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Joseph Stiglitz, in Caracas, Praises Venezuela’s Economic Policies

Caracas, October 11, 2007 (venezuelanalysis.com) - Nobel Prize winning economist and former vice-president of the World Bank, Joseph Stiglitz, praised Venezuela's economic growth and "positive policies in health and education" during a visit to Caracas on Wednesday.

"Venezuela's economic growth has been very impressive in the last few years," Stiglitz said during his speech at a forum on Strategies for Emerging Markets sponsored by the Bank of Venezuela.

Venezuela, the fourth largest exporter of crude oil to the United States, has experienced the highest economic growth rate in Latin America in recent years, with fifteen successive quarters of expansion and looks set to close the year with 8-9% growth. Despite the high rate of growth, high public spending and increased consumer demand have contributed to inflationary pressures, pushing inflation up to 15.3%, also the highest in Latin America. However, Stiglitz, who won the Nobel Prize for economics in 2001, argued that relatively high inflation isn't necessarily harmful to the economy.

He added that while Venezuela's economic growth has largely been driven by high oil prices, unlike other oil producing countries, Venezuela has taken advantage of the boom in world oil prices to implement policies that benefit its citizens and promote economic development.

"Venezuelan President Hugo Chavez appears to have had success in bringing health and education to the people in the poor neighborhoods of Caracas, to those who previously saw few benefits of the countries oil wealth," he said.

In his latest book "Making Globalization Work," Stiglitz argues that left governments such as in Venezuela, "have frequently been castigated and called ‘populist' because they promote the distribution of benefits of education and health to the poor."

"It is not only important to have sustainable growth," Stiglitz continued during his speech, "but to ensure the best distribution of economic growth, for the benefit of all citizens."

Although Stiglitz praised Venezuela's "positive policies" in areas of health and education and policies to promote economic diversification, he assured that Venezuela still faces the challenge of overcoming structural problems associated with an economy overwhelmingly geared towards oil production.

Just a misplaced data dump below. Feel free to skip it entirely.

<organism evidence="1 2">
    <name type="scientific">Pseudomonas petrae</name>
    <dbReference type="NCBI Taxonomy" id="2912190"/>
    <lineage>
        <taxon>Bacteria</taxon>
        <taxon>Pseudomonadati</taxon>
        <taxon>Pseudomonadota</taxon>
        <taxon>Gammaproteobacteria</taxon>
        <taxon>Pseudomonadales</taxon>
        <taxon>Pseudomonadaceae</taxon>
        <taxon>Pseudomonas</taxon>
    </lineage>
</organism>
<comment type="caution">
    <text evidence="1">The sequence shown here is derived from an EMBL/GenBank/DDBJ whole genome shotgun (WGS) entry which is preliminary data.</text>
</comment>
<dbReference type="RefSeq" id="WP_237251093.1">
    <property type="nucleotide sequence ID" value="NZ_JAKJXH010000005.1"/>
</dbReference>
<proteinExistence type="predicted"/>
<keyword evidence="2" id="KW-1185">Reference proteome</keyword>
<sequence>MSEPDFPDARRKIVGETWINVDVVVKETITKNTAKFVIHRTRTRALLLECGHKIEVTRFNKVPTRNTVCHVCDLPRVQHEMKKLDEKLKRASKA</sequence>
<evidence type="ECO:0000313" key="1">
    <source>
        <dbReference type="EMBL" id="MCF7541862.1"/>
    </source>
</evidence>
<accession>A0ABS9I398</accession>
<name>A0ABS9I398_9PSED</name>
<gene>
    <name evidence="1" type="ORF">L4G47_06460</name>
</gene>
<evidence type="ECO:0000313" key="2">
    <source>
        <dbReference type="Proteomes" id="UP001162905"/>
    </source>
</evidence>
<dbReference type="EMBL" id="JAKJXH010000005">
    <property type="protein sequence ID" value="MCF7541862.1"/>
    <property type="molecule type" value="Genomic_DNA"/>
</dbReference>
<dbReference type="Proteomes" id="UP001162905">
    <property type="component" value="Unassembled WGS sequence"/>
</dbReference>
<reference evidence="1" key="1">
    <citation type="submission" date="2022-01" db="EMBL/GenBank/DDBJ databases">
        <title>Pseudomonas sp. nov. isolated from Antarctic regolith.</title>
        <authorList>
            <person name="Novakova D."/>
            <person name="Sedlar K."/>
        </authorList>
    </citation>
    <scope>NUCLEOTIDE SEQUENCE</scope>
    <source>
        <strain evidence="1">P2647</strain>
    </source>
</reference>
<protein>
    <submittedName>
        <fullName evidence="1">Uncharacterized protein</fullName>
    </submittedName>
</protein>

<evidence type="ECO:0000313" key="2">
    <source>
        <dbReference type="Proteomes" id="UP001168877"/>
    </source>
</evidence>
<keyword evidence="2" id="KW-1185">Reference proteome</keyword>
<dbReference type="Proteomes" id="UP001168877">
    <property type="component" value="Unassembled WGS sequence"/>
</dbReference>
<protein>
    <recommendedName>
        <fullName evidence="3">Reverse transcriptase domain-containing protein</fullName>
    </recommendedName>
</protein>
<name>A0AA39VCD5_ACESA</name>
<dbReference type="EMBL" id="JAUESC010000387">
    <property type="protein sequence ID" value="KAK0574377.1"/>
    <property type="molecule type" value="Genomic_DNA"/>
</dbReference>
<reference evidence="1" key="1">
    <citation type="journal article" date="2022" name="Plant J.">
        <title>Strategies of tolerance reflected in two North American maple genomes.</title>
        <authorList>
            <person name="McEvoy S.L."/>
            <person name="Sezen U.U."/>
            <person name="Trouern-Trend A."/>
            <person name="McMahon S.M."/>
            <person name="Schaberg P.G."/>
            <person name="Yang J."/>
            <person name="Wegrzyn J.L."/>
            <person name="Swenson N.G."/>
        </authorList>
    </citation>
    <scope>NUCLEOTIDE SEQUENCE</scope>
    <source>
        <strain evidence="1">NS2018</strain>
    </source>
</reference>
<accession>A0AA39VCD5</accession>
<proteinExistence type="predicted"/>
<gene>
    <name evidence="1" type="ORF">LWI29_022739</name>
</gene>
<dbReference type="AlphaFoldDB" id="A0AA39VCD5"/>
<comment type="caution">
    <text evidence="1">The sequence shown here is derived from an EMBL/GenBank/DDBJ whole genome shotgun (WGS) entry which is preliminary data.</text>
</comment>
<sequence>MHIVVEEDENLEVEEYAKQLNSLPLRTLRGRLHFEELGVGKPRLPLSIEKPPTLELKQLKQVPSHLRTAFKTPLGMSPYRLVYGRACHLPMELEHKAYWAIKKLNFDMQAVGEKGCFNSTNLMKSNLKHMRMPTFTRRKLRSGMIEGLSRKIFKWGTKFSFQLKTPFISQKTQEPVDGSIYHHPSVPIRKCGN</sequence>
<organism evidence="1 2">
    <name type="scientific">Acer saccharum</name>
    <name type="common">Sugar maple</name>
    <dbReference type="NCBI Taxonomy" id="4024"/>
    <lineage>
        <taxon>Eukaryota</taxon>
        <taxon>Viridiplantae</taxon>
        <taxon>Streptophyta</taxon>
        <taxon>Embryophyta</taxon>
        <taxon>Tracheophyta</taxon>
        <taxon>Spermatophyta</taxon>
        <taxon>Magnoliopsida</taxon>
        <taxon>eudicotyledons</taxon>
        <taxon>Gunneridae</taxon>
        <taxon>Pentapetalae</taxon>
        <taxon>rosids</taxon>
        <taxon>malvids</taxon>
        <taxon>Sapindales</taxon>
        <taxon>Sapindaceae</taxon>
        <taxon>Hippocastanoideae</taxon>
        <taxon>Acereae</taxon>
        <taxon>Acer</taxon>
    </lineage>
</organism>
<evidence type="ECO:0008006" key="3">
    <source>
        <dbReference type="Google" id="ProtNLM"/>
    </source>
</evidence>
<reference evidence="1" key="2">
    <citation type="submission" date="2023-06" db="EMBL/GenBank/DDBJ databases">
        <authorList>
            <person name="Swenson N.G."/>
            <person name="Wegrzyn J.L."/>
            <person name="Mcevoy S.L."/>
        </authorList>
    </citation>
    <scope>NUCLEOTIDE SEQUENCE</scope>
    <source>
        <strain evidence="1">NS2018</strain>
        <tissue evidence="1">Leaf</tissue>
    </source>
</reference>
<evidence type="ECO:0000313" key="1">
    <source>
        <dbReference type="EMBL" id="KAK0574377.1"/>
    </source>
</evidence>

In terms of economic development Stiglitz argued it was not good for the Central Bank to have "excessive" autonomy. Chavez's proposed constitutional reforms, if approved in December, will remove the autonomy of the country's Central Bank.

However, Stiglitz claimed, developing nations must strike a balance between public and private control of the market.

"The key to success is to find the correct equilibrium between the private sector and the government, which is different for each nation," he said.

Stiglitz also welcomed Venezuela's initiative to create the Bank of the South; due to be founded in Caracas on November 3, saying it would benefit the countries of South America and boost development.

"One of the advantages of having a Bank of the South is that it would reflect the perspectives of those in the South," said Stiglitz, whereas, he argued, the World Bank and International Monetary Fund often impose conditions that "hinder the development effectiveness."

Stiglitz also criticized the "Washington Consensus" of implementing neo-liberal policies in Latin America, in particular the US free trade agreements with Colombia and other countries, saying they failed to bring benefits to the peoples of those countries.

The Washington Consensus "is undermining the Andean cooperation, and it is part of the American strategy of divide and conquer, a strategy trying to get as much of the benefits for American companies," and little for developing countries, he said.

Stiglitz also met with Venezuelan President Hugo Chavez in Miraflores, where they exchanged points of view on the global economic situation, economic indicators and the behavior of world markets.

 

*Stiglitz quotes translated from Spanish

Published on Oct 11th 2007 at 8.45pm